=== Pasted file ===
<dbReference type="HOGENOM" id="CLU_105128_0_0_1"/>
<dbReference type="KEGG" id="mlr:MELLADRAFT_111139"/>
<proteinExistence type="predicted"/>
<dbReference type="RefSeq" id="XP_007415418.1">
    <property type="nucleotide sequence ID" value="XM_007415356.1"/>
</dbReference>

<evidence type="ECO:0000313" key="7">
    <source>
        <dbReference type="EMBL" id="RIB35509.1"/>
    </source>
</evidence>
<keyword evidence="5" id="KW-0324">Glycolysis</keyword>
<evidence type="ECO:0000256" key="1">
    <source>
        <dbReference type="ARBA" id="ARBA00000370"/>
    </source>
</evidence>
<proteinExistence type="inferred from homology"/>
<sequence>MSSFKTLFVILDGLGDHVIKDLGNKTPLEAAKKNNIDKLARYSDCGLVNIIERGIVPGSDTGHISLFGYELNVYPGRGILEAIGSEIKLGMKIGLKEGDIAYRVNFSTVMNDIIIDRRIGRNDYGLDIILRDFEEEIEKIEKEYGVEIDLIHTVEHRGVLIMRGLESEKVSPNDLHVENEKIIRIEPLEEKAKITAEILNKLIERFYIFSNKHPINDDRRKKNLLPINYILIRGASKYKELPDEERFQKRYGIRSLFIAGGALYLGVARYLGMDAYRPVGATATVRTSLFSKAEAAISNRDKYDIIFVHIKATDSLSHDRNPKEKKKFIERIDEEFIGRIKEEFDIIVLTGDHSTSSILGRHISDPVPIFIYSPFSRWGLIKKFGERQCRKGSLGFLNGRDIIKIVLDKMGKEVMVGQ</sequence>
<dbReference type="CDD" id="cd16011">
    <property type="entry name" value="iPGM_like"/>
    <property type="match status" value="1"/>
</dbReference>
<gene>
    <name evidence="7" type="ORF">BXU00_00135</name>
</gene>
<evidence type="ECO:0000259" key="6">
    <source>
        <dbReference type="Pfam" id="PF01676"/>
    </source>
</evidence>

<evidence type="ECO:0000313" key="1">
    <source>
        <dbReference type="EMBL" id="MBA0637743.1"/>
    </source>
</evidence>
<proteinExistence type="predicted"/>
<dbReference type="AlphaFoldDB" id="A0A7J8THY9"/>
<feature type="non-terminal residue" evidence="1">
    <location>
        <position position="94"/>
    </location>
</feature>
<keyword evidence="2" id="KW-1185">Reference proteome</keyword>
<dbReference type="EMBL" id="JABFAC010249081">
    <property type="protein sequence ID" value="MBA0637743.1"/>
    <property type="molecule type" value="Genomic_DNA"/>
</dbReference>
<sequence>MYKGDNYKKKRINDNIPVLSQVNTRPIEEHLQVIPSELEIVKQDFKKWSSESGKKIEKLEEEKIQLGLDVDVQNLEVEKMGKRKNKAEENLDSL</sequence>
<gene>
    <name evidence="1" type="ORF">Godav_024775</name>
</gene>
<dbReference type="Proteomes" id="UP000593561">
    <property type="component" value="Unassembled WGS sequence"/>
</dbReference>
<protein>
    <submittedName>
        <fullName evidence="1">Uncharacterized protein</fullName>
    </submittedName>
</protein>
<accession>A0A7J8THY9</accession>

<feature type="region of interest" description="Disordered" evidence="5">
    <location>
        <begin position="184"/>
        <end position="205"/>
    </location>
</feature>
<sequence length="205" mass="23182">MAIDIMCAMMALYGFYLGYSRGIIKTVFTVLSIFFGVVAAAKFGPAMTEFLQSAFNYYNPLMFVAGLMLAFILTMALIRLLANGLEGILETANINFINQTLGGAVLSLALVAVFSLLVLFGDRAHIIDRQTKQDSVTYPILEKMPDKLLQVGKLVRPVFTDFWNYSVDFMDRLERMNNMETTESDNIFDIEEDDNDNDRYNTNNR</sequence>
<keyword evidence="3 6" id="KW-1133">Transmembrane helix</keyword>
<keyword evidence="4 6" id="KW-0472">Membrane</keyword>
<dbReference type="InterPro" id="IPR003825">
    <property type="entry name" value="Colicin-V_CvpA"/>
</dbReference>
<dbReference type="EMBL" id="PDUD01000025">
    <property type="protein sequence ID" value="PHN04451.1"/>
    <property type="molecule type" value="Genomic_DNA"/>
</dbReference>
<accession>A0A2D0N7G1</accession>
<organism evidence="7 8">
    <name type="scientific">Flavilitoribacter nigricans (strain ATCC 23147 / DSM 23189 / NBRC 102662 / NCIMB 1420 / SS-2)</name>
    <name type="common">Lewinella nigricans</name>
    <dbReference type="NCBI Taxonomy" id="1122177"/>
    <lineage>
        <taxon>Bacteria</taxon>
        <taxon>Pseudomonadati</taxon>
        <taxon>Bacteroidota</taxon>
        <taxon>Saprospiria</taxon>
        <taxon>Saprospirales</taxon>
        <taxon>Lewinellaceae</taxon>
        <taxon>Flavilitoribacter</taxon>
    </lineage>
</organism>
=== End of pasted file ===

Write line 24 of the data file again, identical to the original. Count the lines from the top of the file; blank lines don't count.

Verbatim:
<gene>